Beet it. Just beet it.
Guess who got sick again. *raises hand* It’s such a shocker isn’t it? Usual stuff, sinus infection, lungs full of crud so on and so forth. Most people get allergies in the spring but I get another round of a nasty sinus/bronchial infection. Except the miraculous thing is this: my body fought off the infection all by itself this time. I, Olivia the Princess of piss poor immune systems, beat an illness all on my own. I KNOW RIGHT? I spent two full days resting, getting lots of water, had vegetables-fruit-and yes mom even a little dairy, and forced myself to function for 90 minutes of Bikram Yoga. I’m convinced that my general trend toward overall better health is because of Bikram, but I’ll get more into that another day. Instead I want to talk about the benefits of something that’s everywhere now: probiotics. Why do I want to talk about probiotics? Well it’s because of Kefir, which is a main ingredient in my Beet Soup recipe to follow.
First let’s quickly differentiate between pre- and pro-biotics. Probiotics are foods that contain living cultures of bacteria and yeast that are beneficial to the human body. Prebiotics are foods that contain forms of fiber that humans can’t consume, but that the microorganisms in Probiotics live off of. It’s important to get both in your diet because you want to keep those good bacteria happy and healthy in your GI tract. This brings us to why I’m a big fan of Kefir.
Kefir is fermented milk, either from a cow or goat, teeming with bacteria and yeast. Hungry yet? You should be. It’s all GOOD stuff, ya know, the bugs that keep your intestines happy and since we absorb so many nutrients through the intestines, you want good bacteria building up there. Now here is where Kefir is special: the processing that goes into yogurt limits the kind of bacteria and yeast that grow in it. There are more strains in Kefir, strains that can actually colonize in your intestines and continue to live there even if you never touch Kefir a second time. So long as you keep them happy (remember to eat your prebiotics like sweet potato and sunchokes) they will stick around. Well okay, you’ll probably need to drink Kefir more than just once, but you get the point.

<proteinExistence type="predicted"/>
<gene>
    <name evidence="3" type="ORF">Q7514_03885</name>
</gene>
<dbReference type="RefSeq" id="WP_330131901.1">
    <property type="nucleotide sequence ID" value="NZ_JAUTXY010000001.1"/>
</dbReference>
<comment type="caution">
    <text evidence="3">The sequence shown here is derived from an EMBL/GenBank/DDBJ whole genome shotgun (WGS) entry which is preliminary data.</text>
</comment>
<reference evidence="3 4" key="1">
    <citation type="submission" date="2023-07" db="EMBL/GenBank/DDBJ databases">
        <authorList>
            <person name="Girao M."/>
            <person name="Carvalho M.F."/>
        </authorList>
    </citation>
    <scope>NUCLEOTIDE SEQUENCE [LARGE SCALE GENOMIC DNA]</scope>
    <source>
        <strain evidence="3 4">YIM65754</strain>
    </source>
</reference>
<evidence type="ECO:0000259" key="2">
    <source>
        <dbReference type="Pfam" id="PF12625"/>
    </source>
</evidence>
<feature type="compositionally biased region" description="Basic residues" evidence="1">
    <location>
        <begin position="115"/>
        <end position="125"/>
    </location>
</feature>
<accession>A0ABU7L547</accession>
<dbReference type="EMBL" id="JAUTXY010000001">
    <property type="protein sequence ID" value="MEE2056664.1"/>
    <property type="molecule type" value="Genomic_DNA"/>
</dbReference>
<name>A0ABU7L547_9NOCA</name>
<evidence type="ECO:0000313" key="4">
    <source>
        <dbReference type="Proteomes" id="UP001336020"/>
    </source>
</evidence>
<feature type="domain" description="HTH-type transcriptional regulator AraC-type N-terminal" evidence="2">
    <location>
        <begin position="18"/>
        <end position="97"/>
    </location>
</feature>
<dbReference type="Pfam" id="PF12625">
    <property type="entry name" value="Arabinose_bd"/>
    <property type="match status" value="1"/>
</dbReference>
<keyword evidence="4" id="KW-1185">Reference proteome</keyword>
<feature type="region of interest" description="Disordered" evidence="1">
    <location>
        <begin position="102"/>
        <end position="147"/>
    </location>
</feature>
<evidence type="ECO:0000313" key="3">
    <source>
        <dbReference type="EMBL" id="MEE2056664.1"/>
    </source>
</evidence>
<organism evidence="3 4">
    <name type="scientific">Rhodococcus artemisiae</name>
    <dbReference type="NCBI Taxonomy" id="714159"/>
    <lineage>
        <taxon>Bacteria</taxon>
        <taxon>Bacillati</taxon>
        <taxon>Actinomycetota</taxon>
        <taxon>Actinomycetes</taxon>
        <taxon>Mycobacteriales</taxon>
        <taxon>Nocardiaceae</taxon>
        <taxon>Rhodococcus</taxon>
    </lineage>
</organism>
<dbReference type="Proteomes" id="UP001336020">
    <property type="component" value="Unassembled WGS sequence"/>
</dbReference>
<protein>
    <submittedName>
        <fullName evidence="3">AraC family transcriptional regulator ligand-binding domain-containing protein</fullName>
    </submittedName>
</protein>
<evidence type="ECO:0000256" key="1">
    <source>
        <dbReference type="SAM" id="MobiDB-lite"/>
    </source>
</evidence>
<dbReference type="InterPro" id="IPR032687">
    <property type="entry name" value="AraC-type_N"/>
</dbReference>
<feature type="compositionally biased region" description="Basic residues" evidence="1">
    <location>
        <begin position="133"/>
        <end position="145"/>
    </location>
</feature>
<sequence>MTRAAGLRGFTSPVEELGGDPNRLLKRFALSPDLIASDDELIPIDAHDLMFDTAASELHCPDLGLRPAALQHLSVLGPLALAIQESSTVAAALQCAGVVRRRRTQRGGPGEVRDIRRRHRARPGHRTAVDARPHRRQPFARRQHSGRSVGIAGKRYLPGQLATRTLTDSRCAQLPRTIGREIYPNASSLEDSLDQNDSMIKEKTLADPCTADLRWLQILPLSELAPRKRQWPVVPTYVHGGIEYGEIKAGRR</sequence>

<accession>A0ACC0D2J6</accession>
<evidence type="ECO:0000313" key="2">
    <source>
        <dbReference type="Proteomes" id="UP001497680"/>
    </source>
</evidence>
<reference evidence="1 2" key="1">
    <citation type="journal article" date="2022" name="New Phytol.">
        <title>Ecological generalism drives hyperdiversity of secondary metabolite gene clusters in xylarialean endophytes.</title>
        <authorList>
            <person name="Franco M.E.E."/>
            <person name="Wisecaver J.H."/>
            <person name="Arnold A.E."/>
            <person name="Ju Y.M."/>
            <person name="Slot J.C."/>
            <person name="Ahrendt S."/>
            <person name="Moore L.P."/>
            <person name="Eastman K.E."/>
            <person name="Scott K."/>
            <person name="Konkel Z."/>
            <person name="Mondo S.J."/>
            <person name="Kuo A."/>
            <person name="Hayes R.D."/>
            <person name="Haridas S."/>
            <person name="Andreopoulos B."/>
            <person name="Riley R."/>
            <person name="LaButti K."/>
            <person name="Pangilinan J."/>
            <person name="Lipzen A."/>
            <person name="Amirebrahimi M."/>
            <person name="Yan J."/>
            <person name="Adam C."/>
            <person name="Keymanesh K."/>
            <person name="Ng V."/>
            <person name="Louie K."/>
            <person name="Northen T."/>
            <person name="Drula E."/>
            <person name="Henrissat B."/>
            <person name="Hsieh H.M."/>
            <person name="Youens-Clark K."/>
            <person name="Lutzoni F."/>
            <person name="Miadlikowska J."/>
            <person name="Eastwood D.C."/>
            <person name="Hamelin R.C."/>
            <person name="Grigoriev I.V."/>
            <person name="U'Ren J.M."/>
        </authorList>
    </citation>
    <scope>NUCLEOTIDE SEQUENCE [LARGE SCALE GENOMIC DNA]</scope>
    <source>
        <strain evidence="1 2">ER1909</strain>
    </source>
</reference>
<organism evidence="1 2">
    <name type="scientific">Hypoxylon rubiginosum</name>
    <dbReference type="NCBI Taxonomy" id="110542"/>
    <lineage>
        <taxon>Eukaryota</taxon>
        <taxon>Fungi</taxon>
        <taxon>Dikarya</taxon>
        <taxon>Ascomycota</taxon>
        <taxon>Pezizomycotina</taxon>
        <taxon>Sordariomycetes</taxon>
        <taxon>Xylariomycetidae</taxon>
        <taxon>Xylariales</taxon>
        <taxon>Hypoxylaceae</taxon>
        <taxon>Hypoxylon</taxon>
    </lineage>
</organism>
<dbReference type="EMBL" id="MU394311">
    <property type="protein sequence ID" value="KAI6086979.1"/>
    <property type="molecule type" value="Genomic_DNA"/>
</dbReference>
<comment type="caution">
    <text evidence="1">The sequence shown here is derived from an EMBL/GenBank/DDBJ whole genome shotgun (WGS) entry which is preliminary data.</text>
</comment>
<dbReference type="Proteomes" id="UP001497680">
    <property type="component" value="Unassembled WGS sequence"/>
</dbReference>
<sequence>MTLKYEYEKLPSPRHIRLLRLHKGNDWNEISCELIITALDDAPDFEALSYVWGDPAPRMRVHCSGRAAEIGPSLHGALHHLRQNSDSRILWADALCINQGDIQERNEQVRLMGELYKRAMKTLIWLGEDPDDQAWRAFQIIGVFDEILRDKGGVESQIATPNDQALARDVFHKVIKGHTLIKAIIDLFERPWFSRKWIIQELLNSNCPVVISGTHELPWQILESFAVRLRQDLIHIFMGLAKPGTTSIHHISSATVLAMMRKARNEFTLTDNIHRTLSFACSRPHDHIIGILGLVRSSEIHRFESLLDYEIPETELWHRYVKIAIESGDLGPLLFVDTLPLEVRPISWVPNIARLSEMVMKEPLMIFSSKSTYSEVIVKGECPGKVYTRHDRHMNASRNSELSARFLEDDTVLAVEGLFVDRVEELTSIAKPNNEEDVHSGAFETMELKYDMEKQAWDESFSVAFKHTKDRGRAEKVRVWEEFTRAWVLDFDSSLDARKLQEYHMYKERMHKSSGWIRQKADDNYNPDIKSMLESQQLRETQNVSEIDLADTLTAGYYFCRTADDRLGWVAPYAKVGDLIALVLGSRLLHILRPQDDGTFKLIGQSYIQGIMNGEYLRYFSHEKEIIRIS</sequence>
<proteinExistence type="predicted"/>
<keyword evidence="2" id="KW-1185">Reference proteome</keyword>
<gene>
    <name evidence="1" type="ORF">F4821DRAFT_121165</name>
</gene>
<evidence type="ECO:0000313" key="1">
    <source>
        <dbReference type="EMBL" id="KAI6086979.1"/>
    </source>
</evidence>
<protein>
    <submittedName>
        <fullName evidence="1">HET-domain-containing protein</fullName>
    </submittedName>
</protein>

Heating the kefir will kill off a lot of these microorganisms, so if you want the full health benefits of this soup I suggest eating it chilled. It’s almost more like a smoothie that way and you can pour it in a glass instead of a bowl. I just liked the pretty heart drops in the soup bowl. I realize that this will not be for everyone. Not only is it a fermented dairy product, but also the recipe uses beets in what can only be called a form of borscht soup. My love for it must come from the Ukrainian in me but give it a try one of these days, if only to say you did.
Beet Fennel and Kefir Soup
- 2 tablespoons olive oil
- 1 cup chopped onion
- 1 cup chopped fennel bulb
- 1 1/2 teaspoons fennel seeds
- 2 large (2 1/2-to 3-inch-diameter) beets, peeled, cut into 1/2-inch cubes
- 2 cups low-salt chicken broth
- 1 cup unflavored kefir
- Additional unflavored kefir
- Fennel fronds (for garnish)
 Yes it is fermented milk, meaning it has a very low alcohol content around <1%.